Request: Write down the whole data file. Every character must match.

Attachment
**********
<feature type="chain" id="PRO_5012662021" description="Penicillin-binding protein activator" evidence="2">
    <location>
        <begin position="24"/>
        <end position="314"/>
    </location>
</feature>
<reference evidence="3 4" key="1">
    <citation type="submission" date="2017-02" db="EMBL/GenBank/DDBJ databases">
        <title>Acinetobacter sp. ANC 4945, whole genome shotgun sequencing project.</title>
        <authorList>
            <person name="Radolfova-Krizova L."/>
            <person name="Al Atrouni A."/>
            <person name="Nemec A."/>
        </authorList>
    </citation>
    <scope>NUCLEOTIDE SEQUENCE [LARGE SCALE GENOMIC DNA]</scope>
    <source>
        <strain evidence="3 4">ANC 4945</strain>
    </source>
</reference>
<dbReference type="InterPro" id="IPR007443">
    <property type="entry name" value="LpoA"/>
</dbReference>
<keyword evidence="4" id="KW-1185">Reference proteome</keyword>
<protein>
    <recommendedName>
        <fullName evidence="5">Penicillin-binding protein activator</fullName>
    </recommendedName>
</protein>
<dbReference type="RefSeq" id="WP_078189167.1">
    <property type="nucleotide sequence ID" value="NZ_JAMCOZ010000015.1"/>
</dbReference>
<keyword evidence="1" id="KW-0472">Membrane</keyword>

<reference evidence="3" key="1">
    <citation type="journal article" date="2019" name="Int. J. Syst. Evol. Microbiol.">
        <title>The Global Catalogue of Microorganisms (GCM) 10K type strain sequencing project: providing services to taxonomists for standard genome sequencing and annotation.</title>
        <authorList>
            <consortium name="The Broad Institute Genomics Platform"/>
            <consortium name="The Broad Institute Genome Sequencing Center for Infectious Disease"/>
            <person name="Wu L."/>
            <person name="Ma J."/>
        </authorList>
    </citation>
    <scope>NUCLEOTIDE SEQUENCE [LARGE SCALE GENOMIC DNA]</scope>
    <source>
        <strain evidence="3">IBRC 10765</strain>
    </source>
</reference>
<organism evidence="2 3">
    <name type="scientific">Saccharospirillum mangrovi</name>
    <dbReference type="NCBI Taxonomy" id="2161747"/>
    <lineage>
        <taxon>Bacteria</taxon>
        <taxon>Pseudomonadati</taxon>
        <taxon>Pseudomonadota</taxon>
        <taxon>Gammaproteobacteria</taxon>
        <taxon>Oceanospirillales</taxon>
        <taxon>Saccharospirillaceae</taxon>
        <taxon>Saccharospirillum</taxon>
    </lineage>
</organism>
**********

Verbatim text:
<feature type="chain" id="PRO_5012662021" description="Penicillin-binding protein activator" evidence="2">
    <location>
        <begin position="24"/>
        <end position="314"/>
    </location>
</feature>
<reference evidence="3 4" key="1">
    <citation type="submission" date="2017-02" db="EMBL/GenBank/DDBJ databases">
        <title>Acinetobacter sp. ANC 4945, whole genome shotgun sequencing project.</title>
        <authorList>
            <person name="Radolfova-Krizova L."/>
            <person name="Al Atrouni A."/>
            <person name="Nemec A."/>
        </authorList>
    </citation>
    <scope>NUCLEOTIDE SEQUENCE [LARGE SCALE GENOMIC DNA]</scope>
    <source>
        <strain evidence="3 4">ANC 4945</strain>
    </source>
</reference>
<dbReference type="InterPro" id="IPR007443">
    <property type="entry name" value="LpoA"/>
</dbReference>
<keyword evidence="4" id="KW-1185">Reference proteome</keyword>
<protein>
    <recommendedName>
        <fullName evidence="5">Penicillin-binding protein activator</fullName>
    </recommendedName>
</protein>
<dbReference type="RefSeq" id="WP_078189167.1">
    <property type="nucleotide sequence ID" value="NZ_JAMCOZ010000015.1"/>
</dbReference>
<keyword evidence="1" id="KW-0472">Membrane</keyword>

<reference evidence="3" key="1">
    <citation type="journal article" date="2019" name="Int. J. Syst. Evol. Microbiol.">
        <title>The Global Catalogue of Microorganisms (GCM) 10K type strain sequencing project: providing services to taxonomists for standard genome sequencing and annotation.</title>
        <authorList>
            <consortium name="The Broad Institute Genomics Platform"/>
            <consortium name="The Broad Institute Genome Sequencing Center for Infectious Disease"/>
            <person name="Wu L."/>
            <person name="Ma J."/>
        </authorList>
    </citation>
    <scope>NUCLEOTIDE SEQUENCE [LARGE SCALE GENOMIC DNA]</scope>
    <source>
        <strain evidence="3">IBRC 10765</strain>
    </source>
</reference>
<organism evidence="2 3">
    <name type="scientific">Saccharospirillum mangrovi</name>
    <dbReference type="NCBI Taxonomy" id="2161747"/>
    <lineage>
        <taxon>Bacteria</taxon>
        <taxon>Pseudomonadati</taxon>
        <taxon>Pseudomonadota</taxon>
        <taxon>Gammaproteobacteria</taxon>
        <taxon>Oceanospirillales</taxon>
        <taxon>Saccharospirillaceae</taxon>
        <taxon>Saccharospirillum</taxon>
    </lineage>
</organism>